HMS Bellerophon was a 74 gun 3rd rate ship of the line. It was launched to the accompaniment of storms and high seas on 6th October 1786 at Frindsbury on the River Medway at the shipyard of Edward Greaves.
It seems the locals of Frindsbury, as well as the seamen who served on her, couldn’t get their tongues around the name Bellerophon and so she became affectionately known as ‘Billy Ruffian’.
The ship first saw action at the Battle of the Glorious First of June where she lost 4 men and 27 were wounded. Her next engagement was the Battle of the Nile where 49 were killed and 148 wounded.
At the Battle of Trafalgar Bellerophon’s commander was Captain John Cooke. When the signal came across from Nelson that “England expects that every man will do his duty”, Cooke visited each deck of his ship to relay the message to his crew. They soon came under heavy fire from the French ship L’Aigle. Captain Cooke remained on deck during the action despite being reminded by his First Lieutenant Cumby that he was wearing his epaulettes. This made the Captain stand out as a target to the snipers in the topsails of the enemy ship. He ignored Cumbys advice saying that it was too late to remove them. Captain John Cooke paid the price by taking two musket balls in his breast just a few minutes later. He refused to be moved down below and his last words were to Lieutenant Cumby telling him not to strike his colours.
Bellerophons last claim to glory was on 15 July 1815 when Napoleon Bonaparte surrendered to Captain Frederick Maitland aboard the ship and was subsequently transported to Torbay. The orders from the Admiralty was no boats, traders or otherwise were to be allowed near the Bellerophon while Bonaparte was aboard. Such was their fears that he may escape capture despite the surrender.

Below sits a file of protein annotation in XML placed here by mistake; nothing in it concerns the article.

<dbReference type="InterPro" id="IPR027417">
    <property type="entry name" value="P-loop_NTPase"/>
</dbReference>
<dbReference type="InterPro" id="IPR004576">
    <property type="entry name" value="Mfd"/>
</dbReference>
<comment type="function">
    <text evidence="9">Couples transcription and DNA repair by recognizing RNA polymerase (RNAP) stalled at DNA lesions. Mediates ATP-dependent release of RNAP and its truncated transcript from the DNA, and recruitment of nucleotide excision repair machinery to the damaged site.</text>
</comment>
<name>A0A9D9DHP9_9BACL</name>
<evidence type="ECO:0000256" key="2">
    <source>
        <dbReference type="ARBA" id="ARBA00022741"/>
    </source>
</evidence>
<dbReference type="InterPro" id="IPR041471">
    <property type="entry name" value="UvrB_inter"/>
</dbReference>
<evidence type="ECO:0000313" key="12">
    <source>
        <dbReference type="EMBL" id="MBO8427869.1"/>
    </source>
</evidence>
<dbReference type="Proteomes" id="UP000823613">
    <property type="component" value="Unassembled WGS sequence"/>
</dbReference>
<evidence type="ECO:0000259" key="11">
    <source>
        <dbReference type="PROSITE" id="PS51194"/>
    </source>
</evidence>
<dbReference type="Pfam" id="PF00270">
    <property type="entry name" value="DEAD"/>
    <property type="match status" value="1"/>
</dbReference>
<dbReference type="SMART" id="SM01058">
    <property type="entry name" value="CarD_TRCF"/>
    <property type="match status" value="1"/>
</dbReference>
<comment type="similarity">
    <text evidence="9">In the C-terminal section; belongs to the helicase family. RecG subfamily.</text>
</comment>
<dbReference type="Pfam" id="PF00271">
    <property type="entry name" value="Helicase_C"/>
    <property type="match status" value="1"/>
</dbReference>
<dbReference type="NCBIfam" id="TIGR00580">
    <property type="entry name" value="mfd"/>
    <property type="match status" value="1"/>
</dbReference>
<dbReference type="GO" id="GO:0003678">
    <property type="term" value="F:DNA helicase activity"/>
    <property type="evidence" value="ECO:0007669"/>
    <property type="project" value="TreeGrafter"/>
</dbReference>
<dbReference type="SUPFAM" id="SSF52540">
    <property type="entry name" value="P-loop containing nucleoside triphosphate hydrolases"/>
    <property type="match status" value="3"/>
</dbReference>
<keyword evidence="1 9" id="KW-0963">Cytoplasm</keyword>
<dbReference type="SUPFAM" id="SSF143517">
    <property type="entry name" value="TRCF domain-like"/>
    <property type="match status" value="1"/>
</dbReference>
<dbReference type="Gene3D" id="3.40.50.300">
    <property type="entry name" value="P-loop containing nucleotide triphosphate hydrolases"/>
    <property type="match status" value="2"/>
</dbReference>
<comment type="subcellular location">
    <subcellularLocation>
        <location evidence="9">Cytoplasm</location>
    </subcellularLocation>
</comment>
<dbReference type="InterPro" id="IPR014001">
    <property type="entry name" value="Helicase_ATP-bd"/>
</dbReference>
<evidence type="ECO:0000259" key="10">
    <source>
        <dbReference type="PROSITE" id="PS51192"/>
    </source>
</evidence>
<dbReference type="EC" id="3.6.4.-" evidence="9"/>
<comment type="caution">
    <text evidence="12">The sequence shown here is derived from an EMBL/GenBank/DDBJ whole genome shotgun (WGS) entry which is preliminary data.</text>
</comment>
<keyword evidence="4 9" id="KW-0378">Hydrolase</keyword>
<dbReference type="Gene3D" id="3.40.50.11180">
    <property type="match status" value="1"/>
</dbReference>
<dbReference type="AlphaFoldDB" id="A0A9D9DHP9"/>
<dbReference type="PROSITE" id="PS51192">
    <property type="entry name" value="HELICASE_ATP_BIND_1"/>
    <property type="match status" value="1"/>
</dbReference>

There is a story that a boat with a baker on board went out to the ship but was warned away, but a sailor threw a bottle from the Bellerophon containing the message that Bonaparte was on board. So the news got out.
The Admiralty then told Maitland to proceed to Plymouth where Napoleon Bonaparte was transferred to HMS Northumberland and transported to St Helena and exile.
Having discharged Napoleon, Bellerophon sailed to Sheerness, and anchored there on 2 September. There she was paid off for the last time, and stripped of her guns and masts. With no further need for many ships following the end of the Napoleonic Wars, Bellerophon joined a number of ships laid up in this manner. A report on 16 October 1815 advised moving a number of convicts previously housed aboard the former HMS Portland into more suitable accommodation. The report suggested that “The class of ship, which I take the liberty of observing as most suitable for this service, would be a seventy-four of about the same dimensions as the Bellerophon in the river Medway, being of easy draft of water and lofty between decks.” The report was approved and the suggestion acted upon. Bellerophon was taken into Sheerness dockyard in December 1815 and spent nine months fitting out as a prison hulk.
After HMS Bellerophon was hulked she became a prison ship for children up to the age of 14 awaiting transportation to Australia. This lasted until 12 January 1836 when she was sold and broken up.
Such a sad conclusion to what was a magnificent ship.